The owner of a business with several hundred employees once told me, “If it wasn’t for all these people, my business would be easy!” Heck, if we could just sit in a nice office and watch products and resources get moved around by computer-controlled forklifts while getting paid – and not deal with all these pesky people (who want to be paid and take time off) – managing a business would be a snap, right? But in order to operate any business, we need people. And then, we must make some difficult decisions.
After 25+ years of observing businesses, I think there are two basic models of ‘people management’:
‘Herding Squirrels’– attempting to do business in what you believe to be unpredictable and unplanned circumstances, sometimes referred to as Managing Chaos
Managing Talent – an intelligent orderly planned process which ensures that your organization has enough of the right people in the right places doing the right things at all times
Most organizations, if asked, would say that they operate their organization using model #2. (Of course, a survey has found that 64% of people think they’re ‘above average’ drivers, which is interesting). In my humble observation, however, the organization that actually uses model #2 is the exception and not the rule.
Most organizations are managing chaos with model #1. They spend significant (unnecessary) time ‘herding squirrels.’ These organizations see themselves as victims rather than the controllers of their marketplace, circumstances, policies and planning (or more accurately, lack thereof). There is a kind of, general, sort of plan but it’s mostly seat-of-the-pants flying. Rather than building their house with a solid foundation on high ground, they live close to the river and keep a lot of sandbags on hand just in case, planning to call friends over when the flood comes. And then surprise! it always comes. Darn it all, they just can’t seem to avoid problems, keep things under control and make a profit!
Is your organization 1) Herding Squirrels, or 2) Managing Talent? Based on your responses to these 10 statements, you can determine which model is present where you work:
Your organization is recognized for its great people, just as much as its excellent products and services. Your customers are loyal advocates and raving fans who express strong preference for your brand over your competitors. Y N
Every key position in your organization has a clearly defined, written job description, and every person has read and understands their specific job description. It is used as a major criteria of regular performance reviews, and compensation, promotions and rewards are adjusted based on the individual’s performance to its criteria. Y N
Employee retention and performance in every key position is high. Key employees seldom leave, and when they do, other employees who have already been identified and trained are ready to take their place. Y N
Employee turnover is low, and key positions in critical areas (i.e.; sales, executive, IT, etc.) are stabilized. Recruiting, hiring and turnover costs are quantified and closely monitored at all times. Y N
All managers and supervisors are trained and have the information necessary to understand and effectively communicate with the people they manage. They are actively involved in helping their people develop their skills in order to advance in their career with the organization. Y N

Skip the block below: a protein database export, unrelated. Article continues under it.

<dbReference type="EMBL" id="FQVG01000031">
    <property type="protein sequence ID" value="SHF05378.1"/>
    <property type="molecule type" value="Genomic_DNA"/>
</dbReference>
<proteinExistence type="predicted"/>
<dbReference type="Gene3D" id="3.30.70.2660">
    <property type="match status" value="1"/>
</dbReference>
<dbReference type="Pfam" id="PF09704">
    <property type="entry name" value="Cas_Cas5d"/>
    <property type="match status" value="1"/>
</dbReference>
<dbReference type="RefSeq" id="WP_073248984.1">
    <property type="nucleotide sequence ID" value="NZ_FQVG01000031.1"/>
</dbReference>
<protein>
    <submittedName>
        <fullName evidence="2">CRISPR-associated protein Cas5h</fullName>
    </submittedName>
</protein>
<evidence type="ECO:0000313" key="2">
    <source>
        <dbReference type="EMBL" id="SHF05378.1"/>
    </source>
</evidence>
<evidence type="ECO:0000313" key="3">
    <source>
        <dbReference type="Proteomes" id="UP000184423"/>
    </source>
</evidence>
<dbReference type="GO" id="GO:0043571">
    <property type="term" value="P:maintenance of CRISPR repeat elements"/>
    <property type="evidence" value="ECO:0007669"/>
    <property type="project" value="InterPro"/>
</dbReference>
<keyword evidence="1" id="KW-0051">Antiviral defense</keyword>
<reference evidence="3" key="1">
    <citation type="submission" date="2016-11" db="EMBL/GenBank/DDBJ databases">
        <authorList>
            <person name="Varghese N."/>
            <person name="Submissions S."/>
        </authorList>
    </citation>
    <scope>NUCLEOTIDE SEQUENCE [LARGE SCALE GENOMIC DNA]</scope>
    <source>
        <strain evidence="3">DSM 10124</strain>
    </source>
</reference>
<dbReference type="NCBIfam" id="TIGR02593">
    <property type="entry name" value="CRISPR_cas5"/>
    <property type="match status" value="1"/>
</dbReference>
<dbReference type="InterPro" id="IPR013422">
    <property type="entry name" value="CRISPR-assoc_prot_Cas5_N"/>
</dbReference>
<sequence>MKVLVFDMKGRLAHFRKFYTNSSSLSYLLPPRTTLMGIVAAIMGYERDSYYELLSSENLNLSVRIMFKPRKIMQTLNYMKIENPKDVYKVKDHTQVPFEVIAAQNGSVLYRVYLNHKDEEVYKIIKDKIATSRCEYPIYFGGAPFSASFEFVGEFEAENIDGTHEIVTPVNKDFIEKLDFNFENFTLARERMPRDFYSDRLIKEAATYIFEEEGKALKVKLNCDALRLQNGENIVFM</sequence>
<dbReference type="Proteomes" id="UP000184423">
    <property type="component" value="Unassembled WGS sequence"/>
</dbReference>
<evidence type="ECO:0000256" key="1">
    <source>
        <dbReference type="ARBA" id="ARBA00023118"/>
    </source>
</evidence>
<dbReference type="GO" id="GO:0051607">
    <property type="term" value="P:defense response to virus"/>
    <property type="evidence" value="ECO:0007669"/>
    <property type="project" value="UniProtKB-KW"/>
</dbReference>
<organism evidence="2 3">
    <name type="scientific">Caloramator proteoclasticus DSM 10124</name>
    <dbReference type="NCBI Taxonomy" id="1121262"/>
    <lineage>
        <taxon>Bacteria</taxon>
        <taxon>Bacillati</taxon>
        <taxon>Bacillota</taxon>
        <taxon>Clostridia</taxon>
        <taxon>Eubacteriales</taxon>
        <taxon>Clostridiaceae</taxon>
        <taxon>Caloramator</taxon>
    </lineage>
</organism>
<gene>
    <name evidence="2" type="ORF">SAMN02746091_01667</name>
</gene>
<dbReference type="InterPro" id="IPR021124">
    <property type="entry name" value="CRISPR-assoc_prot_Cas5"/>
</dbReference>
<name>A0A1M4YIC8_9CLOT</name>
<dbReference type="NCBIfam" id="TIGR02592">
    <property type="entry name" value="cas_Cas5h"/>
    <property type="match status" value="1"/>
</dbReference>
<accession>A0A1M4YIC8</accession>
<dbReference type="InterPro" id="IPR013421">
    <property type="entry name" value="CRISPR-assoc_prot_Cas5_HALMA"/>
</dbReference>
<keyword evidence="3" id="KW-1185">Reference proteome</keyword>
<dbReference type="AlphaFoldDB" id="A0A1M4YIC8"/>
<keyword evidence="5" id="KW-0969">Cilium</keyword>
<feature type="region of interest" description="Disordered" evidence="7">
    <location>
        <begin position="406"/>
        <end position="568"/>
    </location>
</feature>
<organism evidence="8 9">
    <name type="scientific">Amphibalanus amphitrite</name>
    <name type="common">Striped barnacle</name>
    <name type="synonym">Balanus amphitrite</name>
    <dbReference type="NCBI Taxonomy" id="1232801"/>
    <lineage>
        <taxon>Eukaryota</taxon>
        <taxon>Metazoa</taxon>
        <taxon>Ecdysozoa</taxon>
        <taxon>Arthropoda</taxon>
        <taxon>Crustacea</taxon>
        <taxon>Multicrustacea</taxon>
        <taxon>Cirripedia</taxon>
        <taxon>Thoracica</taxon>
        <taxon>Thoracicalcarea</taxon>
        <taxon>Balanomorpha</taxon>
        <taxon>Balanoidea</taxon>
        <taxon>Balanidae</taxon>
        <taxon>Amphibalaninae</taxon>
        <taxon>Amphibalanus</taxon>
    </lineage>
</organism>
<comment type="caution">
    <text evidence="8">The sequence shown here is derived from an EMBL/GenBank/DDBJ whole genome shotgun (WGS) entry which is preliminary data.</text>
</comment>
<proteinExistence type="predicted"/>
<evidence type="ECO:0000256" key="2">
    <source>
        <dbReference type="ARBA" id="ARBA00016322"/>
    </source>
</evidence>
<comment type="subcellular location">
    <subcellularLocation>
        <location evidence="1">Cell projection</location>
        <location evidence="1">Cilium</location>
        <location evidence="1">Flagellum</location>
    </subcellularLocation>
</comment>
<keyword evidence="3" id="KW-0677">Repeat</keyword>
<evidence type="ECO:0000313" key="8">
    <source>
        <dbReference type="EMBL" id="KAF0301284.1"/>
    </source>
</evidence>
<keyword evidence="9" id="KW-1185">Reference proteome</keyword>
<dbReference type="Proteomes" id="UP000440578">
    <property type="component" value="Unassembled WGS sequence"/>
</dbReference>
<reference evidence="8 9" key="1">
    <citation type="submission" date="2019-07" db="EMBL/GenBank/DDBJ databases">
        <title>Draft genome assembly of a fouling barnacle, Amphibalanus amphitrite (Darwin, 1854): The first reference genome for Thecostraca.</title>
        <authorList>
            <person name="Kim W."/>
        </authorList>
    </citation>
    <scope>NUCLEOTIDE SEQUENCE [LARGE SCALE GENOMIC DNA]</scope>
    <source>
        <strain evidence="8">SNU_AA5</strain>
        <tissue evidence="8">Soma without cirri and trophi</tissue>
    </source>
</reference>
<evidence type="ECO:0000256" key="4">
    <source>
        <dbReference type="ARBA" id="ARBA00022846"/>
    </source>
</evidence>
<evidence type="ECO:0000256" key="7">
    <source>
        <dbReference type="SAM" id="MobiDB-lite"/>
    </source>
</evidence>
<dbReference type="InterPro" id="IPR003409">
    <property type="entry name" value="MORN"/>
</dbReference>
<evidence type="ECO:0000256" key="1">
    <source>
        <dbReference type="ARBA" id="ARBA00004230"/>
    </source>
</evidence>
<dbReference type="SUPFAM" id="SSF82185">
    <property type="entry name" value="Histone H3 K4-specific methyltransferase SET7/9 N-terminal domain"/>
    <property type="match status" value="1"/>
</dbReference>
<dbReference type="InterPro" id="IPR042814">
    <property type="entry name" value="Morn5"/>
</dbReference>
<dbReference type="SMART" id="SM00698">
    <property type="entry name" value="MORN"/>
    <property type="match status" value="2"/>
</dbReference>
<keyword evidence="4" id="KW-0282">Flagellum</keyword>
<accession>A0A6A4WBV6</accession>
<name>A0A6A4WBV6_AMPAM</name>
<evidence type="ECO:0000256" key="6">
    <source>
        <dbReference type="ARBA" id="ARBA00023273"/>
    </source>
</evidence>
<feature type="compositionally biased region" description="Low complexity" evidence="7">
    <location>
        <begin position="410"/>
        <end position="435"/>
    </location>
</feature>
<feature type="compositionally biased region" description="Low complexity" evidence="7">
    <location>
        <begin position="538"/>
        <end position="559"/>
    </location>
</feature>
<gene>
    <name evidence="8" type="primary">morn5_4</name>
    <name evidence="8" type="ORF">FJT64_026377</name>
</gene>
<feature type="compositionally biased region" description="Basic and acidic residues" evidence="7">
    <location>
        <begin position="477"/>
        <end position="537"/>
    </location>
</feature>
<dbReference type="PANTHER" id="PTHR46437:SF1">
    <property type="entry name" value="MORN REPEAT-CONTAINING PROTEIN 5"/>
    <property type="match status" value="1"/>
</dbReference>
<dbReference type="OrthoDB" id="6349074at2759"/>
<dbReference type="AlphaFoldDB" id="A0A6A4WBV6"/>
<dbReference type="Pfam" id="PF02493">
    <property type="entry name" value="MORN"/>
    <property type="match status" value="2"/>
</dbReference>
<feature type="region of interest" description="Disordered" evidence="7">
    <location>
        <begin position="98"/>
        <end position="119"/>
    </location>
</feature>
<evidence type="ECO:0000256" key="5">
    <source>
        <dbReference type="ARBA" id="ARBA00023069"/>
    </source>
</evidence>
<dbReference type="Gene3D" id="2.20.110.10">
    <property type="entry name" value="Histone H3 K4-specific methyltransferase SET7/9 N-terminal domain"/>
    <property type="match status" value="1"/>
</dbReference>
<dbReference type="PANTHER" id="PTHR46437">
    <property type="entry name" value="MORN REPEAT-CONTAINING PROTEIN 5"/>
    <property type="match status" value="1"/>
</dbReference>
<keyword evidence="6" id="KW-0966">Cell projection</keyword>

The organization’s goals and values are clear, written, understandable and have been communicated to all employees and stakeholders. The goals and values are regularly reviewed by all employees, from CEO to front-line, and they are the standards of accountability for every employee. Y N
All employees understand and are committed to the organization’s goals and values. Every employee understands how their particular job and individual performance impacts the achievement of the goals, and is rewarded appropriately for their contribution. Y N
A hiring and employee development process is in place which attracts top talent and ensures that your organization has enough of the right people in the right places doing the right things at all times. Only those people who ‘fit’ with the specific requirements of open positions and agree with your goals, values and organizational culture are hired. Bad hires and under-performance rarely occur. Y N
Your organization has a positive reputation in your community and industry, and is recognized as an employer of choice for top performers in your industry. Y N
Levels of employee engagement are regularly monitored and are consistently high. Employees are committed and overall morale is positive. Problems with employee discipline or motivation (absenteeism, conflicts, poor performance, etc.) seldom occur. Y N
If you answered ‘Yes’ to 8 or more of these questions, you are managing talent. It is likely that your brand is strong, your organization is a leader in your industry, you have very few major problems and your financials are healthy. You’re on the right track!
If you answered “No’ to 5 or more of these questions, your organization’s financial statements should probably have a line item for nuts. It’s probably the way you’ve always done things. There are a lot of squirrels, but it seems…normal. Until something goes wrong, and things do go wrong, at the worst possible times, and you have a difficult time understanding why or fixing the problems. If all of those darned people would just do their jobs…
Don’t get me wrong. Squirrels are cute, but spending your time, money and energy trying to herd them can drive you nuts. If there’s a squirrel problem at your organization, contact me for a confidential conversation. We can help you implement a talent management process that will make your organization more successful and your life much easier.